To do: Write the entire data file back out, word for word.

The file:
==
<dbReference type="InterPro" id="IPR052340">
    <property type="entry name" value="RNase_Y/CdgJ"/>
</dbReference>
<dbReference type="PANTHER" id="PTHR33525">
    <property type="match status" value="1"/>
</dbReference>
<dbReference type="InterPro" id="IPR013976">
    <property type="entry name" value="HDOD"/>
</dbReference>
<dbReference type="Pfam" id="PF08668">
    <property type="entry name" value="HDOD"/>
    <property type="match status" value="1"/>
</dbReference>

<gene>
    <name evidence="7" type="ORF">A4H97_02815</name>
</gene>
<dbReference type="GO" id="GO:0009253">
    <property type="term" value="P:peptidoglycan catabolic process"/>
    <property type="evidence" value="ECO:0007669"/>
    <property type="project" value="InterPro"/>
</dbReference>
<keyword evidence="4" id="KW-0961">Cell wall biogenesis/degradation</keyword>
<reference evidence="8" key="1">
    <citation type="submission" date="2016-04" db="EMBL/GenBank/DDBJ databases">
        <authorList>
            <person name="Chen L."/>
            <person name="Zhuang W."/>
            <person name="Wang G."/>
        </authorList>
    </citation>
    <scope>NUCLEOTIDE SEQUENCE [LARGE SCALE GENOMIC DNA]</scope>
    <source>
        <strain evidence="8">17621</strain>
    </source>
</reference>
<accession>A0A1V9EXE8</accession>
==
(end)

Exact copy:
<dbReference type="InterPro" id="IPR052340">
    <property type="entry name" value="RNase_Y/CdgJ"/>
</dbReference>
<dbReference type="PANTHER" id="PTHR33525">
    <property type="match status" value="1"/>
</dbReference>
<dbReference type="InterPro" id="IPR013976">
    <property type="entry name" value="HDOD"/>
</dbReference>
<dbReference type="Pfam" id="PF08668">
    <property type="entry name" value="HDOD"/>
    <property type="match status" value="1"/>
</dbReference>

<gene>
    <name evidence="7" type="ORF">A4H97_02815</name>
</gene>
<dbReference type="GO" id="GO:0009253">
    <property type="term" value="P:peptidoglycan catabolic process"/>
    <property type="evidence" value="ECO:0007669"/>
    <property type="project" value="InterPro"/>
</dbReference>
<keyword evidence="4" id="KW-0961">Cell wall biogenesis/degradation</keyword>
<reference evidence="8" key="1">
    <citation type="submission" date="2016-04" db="EMBL/GenBank/DDBJ databases">
        <authorList>
            <person name="Chen L."/>
            <person name="Zhuang W."/>
            <person name="Wang G."/>
        </authorList>
    </citation>
    <scope>NUCLEOTIDE SEQUENCE [LARGE SCALE GENOMIC DNA]</scope>
    <source>
        <strain evidence="8">17621</strain>
    </source>
</reference>
<accession>A0A1V9EXE8</accession>